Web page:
Suicide can be infectious

May 22, 2013   ·   0 Comments

Suicide, according to new data published in the Canadian Medical Association Journal, can spread to teens that have been exposed to it either on a personal or public level. Having a classmate die from taking their own life, can cause many students to think more suicidal thoughts whether they knew the student or not, as stated by researchers.

School goers who have a higher risk of suicide infection are those who are 12 to 13 years of age. They are said to be 5 times more likely to have contemplations about suicide versus those who had never witnessed such an event. In fact, 15 percent of these young people thought about ending their life after hearing of a classmate who did so, while 3 percent had the same thoughts without having had the exposure.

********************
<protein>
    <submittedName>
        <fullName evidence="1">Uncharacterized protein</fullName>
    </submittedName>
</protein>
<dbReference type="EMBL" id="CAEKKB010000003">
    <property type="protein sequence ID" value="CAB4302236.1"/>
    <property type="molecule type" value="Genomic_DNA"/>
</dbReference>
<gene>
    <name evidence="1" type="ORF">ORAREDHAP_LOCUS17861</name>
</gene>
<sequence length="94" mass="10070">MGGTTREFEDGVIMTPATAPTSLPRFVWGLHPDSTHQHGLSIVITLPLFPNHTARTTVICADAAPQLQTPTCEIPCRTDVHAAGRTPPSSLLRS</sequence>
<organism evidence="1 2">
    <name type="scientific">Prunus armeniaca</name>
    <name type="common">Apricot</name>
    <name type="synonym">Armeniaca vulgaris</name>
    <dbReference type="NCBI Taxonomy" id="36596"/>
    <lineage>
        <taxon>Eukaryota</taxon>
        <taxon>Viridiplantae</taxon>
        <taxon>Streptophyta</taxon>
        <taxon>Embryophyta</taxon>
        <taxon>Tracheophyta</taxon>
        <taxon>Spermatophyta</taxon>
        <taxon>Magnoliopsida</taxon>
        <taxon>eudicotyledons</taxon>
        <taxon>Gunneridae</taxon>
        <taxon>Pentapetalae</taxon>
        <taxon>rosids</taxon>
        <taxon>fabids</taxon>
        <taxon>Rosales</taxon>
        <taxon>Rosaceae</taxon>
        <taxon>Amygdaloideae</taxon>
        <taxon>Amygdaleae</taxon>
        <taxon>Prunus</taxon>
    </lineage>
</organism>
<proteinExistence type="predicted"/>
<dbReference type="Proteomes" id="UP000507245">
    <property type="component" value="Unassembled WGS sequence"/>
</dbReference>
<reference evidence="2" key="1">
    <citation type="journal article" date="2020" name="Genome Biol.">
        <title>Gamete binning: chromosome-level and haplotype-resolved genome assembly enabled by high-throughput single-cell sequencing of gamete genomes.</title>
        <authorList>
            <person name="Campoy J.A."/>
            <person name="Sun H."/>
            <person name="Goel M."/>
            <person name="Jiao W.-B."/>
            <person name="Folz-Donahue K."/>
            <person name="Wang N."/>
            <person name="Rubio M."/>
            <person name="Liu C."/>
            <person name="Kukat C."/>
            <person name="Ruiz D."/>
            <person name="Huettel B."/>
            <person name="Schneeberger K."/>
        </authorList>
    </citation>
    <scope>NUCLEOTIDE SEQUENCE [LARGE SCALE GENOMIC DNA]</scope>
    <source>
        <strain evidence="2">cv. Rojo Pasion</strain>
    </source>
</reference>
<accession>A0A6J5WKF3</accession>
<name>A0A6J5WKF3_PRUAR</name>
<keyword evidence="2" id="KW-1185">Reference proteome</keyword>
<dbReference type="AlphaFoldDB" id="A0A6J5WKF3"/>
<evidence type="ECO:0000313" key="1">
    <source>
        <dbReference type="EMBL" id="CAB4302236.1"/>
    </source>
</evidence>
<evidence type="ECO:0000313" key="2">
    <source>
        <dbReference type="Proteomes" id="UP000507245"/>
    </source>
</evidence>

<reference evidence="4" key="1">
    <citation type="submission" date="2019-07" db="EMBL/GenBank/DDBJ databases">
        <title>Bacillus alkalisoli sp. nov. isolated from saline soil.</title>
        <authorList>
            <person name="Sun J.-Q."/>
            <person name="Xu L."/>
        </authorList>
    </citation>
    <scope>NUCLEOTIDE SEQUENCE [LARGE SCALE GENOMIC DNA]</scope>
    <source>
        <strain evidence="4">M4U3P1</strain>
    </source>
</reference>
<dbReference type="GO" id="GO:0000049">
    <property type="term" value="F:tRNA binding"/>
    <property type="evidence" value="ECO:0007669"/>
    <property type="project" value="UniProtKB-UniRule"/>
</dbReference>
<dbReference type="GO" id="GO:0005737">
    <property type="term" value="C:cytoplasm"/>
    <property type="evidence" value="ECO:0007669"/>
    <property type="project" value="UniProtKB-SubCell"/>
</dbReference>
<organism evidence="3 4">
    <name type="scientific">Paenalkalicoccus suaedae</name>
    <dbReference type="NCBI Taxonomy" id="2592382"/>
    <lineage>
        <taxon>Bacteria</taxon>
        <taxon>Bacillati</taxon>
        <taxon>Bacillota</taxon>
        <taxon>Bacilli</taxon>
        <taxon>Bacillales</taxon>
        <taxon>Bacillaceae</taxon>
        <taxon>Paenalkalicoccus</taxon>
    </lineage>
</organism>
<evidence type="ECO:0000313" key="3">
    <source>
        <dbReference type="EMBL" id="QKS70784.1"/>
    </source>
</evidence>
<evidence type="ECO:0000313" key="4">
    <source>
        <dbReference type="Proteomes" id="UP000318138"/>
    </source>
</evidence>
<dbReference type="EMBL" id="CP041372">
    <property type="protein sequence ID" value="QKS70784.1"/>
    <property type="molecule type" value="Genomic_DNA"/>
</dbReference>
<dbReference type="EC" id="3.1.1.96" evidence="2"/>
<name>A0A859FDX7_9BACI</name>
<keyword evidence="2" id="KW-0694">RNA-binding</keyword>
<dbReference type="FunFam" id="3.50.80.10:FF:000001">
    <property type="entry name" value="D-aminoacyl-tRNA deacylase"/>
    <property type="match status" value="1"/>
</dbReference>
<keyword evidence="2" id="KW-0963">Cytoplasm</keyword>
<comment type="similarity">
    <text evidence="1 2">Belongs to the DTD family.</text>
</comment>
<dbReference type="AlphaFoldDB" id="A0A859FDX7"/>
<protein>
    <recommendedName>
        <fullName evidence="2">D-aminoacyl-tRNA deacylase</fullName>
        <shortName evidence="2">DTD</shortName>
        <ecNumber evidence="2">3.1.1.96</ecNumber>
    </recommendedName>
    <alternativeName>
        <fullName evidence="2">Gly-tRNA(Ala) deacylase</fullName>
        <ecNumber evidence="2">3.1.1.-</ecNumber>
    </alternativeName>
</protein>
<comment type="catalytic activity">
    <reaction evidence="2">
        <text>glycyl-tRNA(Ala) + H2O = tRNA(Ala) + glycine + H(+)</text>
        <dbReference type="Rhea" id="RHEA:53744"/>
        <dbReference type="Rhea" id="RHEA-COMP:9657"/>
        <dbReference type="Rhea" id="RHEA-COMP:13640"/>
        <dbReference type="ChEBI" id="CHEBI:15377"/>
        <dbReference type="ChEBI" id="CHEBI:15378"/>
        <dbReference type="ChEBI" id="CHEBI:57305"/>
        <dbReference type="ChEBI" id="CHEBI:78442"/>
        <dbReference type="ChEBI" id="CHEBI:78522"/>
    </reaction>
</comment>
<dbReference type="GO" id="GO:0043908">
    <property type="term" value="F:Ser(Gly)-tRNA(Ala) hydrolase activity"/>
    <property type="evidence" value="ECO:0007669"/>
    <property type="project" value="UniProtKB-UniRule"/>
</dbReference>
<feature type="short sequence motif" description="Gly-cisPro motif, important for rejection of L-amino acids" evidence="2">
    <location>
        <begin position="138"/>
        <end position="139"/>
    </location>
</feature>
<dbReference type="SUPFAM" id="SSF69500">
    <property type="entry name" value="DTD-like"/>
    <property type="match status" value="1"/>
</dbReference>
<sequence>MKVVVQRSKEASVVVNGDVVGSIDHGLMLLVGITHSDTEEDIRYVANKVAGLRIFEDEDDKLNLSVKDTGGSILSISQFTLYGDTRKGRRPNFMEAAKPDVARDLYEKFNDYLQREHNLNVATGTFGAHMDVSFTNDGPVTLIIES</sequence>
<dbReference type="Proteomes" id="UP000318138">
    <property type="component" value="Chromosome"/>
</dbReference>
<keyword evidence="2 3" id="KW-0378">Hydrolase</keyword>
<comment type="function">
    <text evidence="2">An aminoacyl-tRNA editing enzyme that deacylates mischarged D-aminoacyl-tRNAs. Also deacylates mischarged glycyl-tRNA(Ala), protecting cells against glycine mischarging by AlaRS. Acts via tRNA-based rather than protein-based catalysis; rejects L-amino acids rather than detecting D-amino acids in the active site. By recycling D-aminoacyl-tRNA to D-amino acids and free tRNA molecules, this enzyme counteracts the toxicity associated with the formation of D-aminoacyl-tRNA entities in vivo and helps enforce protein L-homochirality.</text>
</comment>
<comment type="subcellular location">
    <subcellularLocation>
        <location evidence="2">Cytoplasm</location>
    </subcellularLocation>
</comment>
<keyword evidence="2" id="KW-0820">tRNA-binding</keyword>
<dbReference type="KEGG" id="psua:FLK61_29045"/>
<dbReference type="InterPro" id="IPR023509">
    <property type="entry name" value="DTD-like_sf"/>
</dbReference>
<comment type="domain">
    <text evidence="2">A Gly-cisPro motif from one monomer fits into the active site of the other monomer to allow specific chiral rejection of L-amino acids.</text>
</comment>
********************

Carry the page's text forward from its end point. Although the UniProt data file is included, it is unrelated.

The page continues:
An alarming rate, 7.5 percent of these 12 to 13 year old Canadians actually attempted to kill themselves after a student went for suicide in their school. Still, the number is lower with no contact of that incident, at 1.7 percent for this age bracket.

“For vulnerable kids, this might be the first time that they think that suicide might be a solution to their problems,” Ian Colman, who authored the study told CTV News, “And that is really dangerous, especially if that suicide is portrayed in a very romantic fashion and there is a massive outpouring of love from the community. Then for those vulnerable youth, they might see suicide… as an attractive solution.”

Teenagers between the ages of 14 and 15 were only 3 times as likely to attempt suicide after such an incident. That number decreases for the 16-17 year old students, who are only twice as likely to go forth with the tragic act.

Researchers believe that since discovering how suicide can spread, prevention programs should be made available in school to those who have lost a friend to suicide but also to other classmates who weren’t close to that student.
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